Talk Of The Town may be the most pop oriented Speedways record, it also is their most accomplished. Each of the 13 tracks packs a punch in term of harmonies, hooks and melodies. Rather than make you sentimental for first wave powerpop bands, The Speedways fill you with gratitude that power pop of this level is still being created in 2022. Co-released by Snap!! Records, Hurrah! Musica, and Beluga Records, Talk Of The Town is one of the finest power pop records of the year.




Add to wantlist: Bandcamp || Beluga

New album: The Windowsill || Focus

There is an abandoned Ford Focus in the jungle on the front cover of the new (fourth already!) Windowsill LP. The image leaves a lot of room for imagination. Did something terrible happen to the owner and his family? Has its owner perhaps chosen a solitary life escaping the many demands of our contemporary society? Is someone hiding in the woods? Did someone steal the car and left it there on purpose? The track list of Focus may provide some hints with song titles like Born To Hike and Ride Into The Night.  And perhaps you have some of your own stories poppin’ up while looking at the great piece of art by Gees Voorhees?

While the art may evoke different associations for different people, the exact opposite applies to the songs on Focus. You get exactly what you’d expect: classic pop punk in the vein of Ben Weasel. But boy, I didn’t anticipate the sheer quality of Focus. What a hit fest this is. Marien Jonker may have nothing left to prove regarding his ability in writing catchy pop punk tunes – listen to the previous Windowsill records and his work with Giant Eagles and The Shivvies for example, but I believe Focus features some of his best work yet. From start to finish, The Windowsill deliver on Focus. Exhibit A: Can’t Stop Love. I can’t recall having heard a better opening track of a pop punk record this year. Exhibit B: Poor Buffalo. Pop punk perfection, reminscent of the most pop oriented Screeching Weasel material. Exhibit C: Love You Better. Truly an anthem for a new tomorrow.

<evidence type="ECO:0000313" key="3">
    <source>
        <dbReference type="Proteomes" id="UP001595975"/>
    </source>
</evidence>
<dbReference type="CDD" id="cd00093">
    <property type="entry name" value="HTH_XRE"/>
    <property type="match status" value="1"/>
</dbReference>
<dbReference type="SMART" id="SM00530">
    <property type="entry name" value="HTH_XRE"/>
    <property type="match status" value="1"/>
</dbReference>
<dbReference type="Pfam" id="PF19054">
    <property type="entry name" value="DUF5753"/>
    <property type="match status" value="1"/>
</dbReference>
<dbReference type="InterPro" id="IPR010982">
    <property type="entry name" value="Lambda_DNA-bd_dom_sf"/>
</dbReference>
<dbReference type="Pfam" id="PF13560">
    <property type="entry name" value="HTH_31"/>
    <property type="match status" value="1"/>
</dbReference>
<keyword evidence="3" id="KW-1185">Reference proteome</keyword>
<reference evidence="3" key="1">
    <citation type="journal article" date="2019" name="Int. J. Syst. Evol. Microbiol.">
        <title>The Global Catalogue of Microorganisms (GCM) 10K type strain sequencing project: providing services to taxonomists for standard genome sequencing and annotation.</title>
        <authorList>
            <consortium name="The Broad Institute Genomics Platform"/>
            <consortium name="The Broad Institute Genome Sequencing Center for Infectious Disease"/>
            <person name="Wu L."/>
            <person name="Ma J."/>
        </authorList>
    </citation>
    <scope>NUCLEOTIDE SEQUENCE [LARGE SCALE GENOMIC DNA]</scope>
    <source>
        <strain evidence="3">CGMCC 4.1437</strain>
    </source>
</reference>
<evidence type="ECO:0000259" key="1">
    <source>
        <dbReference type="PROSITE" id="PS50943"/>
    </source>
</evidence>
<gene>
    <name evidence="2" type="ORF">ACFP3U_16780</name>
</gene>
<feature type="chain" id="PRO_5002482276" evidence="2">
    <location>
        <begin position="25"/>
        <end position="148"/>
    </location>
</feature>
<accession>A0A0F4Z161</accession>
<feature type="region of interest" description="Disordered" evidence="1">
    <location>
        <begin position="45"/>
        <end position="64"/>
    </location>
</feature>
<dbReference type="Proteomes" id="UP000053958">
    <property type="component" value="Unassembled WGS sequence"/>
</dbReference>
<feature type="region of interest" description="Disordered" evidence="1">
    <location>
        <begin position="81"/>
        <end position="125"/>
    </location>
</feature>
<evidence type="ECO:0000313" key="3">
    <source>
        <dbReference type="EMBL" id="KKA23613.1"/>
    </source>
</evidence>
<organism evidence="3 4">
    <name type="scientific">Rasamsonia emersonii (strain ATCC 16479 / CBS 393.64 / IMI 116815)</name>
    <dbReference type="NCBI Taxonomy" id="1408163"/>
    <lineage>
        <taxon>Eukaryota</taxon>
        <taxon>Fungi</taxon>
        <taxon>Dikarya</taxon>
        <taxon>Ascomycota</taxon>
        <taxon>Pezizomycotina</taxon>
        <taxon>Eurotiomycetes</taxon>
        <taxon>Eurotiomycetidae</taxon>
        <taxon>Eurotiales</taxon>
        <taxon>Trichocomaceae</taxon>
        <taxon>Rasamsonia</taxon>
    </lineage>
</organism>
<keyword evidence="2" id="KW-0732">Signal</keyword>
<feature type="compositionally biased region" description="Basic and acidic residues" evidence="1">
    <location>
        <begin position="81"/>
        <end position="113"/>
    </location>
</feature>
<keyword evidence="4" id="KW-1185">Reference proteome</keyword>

Focus has been four years in the making due to other musical projects, a global pandemic, bad luck in the studio etcetera. That must have been frustrating for Marien and his buddies Ivo, Jerry and Sander. But none of that shows in the final product. Focus is out now on CD through Shield Recordings. LP to follow sometime next year – likely May 2023. I know I’m getting one.




Add to wantlist: Bandcamp || Shield Recordings

New album: Tulu and Wimpy || Fly Like A Cucumber

Scott Gildersleeve (aka Tulu) and Jack Hayes (aka Wimpy Rutherford) were founding members of The Queers. The pair also played together in The Monsignors and Drunken Cholos and had plenty of their own musical projects. In 2014, Tulu and Wimpy started recording Fly Like a Cucumber with Marc McElroy of the Electric Cave Recording Studio in 2014. Sadly, Tulu (aged 56) died just weeks before finishing the record. Wimpy promised to finish the recording “as Scott would have wanted me to.”

Fast forward seven years and Fly Like A Cucumber is finally here. It contains Tulu originals, as well as some unreleased/remixed songs by the Monsignors. With one of the creators no longer around, Fly Like a Cucumber is a bittersweet record. Its release stings a little, especially given the positive reviews the record will surely generate. It offers a varied trove of gems waiting to be discovered. It is not a record to quickly scan. You’d probably miss out the best parts if you do. For me, that is the subtle beautiful classic (soft)power pop song Over You. Build on a lovely jangly guitar lick, it’s a song that I can keep on playing.